> On Jan 26, 2017, at 4:04 PM, Michael Ilseman via swift-evolution > <firstname.lastname@example.org> wrote: > Weak references will most likely not be bitwise-movable on all platforms. > > In order for a weak reference to be nil-ed out, the weak reference itself > must, conceptually, be referenced. There may be many convoluted schemes that > can serve as alternatives, but a straight-forward (and pragmatic) approach > would make the weak reference address-only. That is, something elsewhere has > taken and stored its address so that it can nil-out the weak reference when > the objects that it references is destroyed. At that point, it can’t just be > bitwise-moved, as that would result in a dangling reference to the weak > reference. One approach to implementing this is a global table mapping class > instance addresses to weak reference addresses that need to be nil-ed out. > Alternatively, the class instances could store a list of the addresses of > weak reference to themselves. Either way, if the address of the weak > reference changes, something somewhere else in memory must be updated. Thus, > they are not bitwise-movable. > > This is not true for unowned references, which can be implemented without > their address being taken, e.g. by a separate ref count.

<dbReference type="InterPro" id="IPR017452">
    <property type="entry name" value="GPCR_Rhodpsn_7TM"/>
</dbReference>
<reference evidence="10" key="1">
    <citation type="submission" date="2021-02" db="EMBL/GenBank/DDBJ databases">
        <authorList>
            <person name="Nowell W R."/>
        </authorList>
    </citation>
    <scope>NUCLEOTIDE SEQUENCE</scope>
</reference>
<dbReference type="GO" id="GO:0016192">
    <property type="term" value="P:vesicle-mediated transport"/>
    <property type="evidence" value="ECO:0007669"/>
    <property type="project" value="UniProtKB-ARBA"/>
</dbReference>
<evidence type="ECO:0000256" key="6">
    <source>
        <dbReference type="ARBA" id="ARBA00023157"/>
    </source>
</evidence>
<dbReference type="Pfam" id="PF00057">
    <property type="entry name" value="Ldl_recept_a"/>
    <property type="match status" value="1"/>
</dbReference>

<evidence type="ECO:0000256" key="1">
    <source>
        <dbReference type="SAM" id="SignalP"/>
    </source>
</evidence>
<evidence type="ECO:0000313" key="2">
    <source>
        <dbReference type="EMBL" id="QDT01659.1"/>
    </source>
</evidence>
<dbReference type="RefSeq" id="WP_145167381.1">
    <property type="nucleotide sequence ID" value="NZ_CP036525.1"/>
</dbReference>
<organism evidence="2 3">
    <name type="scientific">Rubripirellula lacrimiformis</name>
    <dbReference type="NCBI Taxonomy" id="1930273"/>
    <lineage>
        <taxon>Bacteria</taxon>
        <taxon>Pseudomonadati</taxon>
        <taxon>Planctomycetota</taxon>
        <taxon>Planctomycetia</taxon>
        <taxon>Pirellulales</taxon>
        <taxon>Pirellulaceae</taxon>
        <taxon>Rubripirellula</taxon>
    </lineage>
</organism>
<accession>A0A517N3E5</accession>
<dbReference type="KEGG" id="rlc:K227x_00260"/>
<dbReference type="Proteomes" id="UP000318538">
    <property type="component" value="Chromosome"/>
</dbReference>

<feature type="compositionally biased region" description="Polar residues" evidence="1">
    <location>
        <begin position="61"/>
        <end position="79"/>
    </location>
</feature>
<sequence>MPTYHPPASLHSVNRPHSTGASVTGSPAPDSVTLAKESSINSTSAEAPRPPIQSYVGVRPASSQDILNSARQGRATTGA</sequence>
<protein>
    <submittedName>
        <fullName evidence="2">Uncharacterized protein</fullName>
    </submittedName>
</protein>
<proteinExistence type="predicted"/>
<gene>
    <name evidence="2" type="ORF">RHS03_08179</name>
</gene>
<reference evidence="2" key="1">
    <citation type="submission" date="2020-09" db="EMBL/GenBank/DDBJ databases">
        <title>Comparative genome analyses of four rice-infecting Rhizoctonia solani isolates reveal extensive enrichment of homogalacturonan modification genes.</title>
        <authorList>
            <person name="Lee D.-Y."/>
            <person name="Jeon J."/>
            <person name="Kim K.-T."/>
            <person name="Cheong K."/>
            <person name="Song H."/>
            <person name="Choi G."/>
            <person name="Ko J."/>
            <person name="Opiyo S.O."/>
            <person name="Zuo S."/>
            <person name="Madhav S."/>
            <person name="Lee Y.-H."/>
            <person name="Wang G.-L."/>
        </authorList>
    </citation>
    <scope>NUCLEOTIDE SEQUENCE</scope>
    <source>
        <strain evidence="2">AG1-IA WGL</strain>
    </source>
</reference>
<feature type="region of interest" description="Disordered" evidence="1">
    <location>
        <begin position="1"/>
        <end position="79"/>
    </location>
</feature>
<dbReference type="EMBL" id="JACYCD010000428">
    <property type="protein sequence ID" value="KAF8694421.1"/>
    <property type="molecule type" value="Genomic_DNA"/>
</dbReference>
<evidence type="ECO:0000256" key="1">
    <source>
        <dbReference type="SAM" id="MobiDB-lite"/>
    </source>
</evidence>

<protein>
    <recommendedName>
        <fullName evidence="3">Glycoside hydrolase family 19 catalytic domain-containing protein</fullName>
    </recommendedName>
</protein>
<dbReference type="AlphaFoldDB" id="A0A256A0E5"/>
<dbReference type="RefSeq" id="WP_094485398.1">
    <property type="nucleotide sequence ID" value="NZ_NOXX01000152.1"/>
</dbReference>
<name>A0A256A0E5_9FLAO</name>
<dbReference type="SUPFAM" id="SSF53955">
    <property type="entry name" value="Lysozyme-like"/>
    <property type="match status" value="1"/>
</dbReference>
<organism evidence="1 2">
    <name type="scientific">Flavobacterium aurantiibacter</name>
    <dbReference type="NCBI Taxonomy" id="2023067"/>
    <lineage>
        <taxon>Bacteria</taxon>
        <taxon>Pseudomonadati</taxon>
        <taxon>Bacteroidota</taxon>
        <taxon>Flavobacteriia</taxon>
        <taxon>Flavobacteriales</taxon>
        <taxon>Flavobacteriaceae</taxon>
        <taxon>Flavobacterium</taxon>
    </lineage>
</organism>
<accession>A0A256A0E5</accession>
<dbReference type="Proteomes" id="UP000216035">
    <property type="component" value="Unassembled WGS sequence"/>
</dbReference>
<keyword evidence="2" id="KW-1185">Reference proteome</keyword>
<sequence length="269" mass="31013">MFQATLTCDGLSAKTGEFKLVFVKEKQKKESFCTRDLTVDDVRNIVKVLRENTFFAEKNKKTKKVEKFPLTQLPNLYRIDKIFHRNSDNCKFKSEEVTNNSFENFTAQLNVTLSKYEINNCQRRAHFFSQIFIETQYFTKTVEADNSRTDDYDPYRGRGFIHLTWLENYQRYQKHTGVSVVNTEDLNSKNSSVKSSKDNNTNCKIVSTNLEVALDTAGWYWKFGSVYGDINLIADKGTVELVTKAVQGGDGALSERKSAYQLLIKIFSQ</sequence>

Right. We wanted to guarantee loadability for unowned references in general but had to walk it back because of ObjC interop; we could still make the stronger guarantee on a non-ObjC platform. But I'm fine with treating all weak references as memory-pinned even though our current native implementation doesn't technically require it. The big issue is whether we can completely define away memory-pinned types, and in my mind, even if we could do that today, it would be extraordinarily short-sighted to assume it forever. John. > > >> On Jan 25, 2017, at 10:30 PM, Guillaume Lessard >> <gless...@tffenterprises.com> wrote: >> >> >>> On 25 janv. 2017, at 14:16, Michael Ilseman via swift-evolution >>> <email@example.com> wrote: >>> >>> An example of a type that is neither trivial nor bitwise movable is a >>> struct containing a weak reference. Weak references are tracked in a side >>> table so that they can be nil-ed out when the referenced object is >>> destroyed. When moving an object of such type from one address to another, >>> the side table must be updated to refer to the weak reference's new address. >> >> Isn’t this specifically a description of @objc weak references? Would weak >> references with no compatibility mode (e.g. on Linux) be bitwise-movable? >> >> Thanks for the illuminating document! >> >> Guillaume Lessard >> > > _______________________________________________ > swift-evolution mailing list > firstname.lastname@example.org > https://lists.swift.org/mailman/listinfo/swift-evolution _______________________________________________ swift-evolution mailing list email@example.com https://lists.swift.org/mailman/listinfo/swift-evolution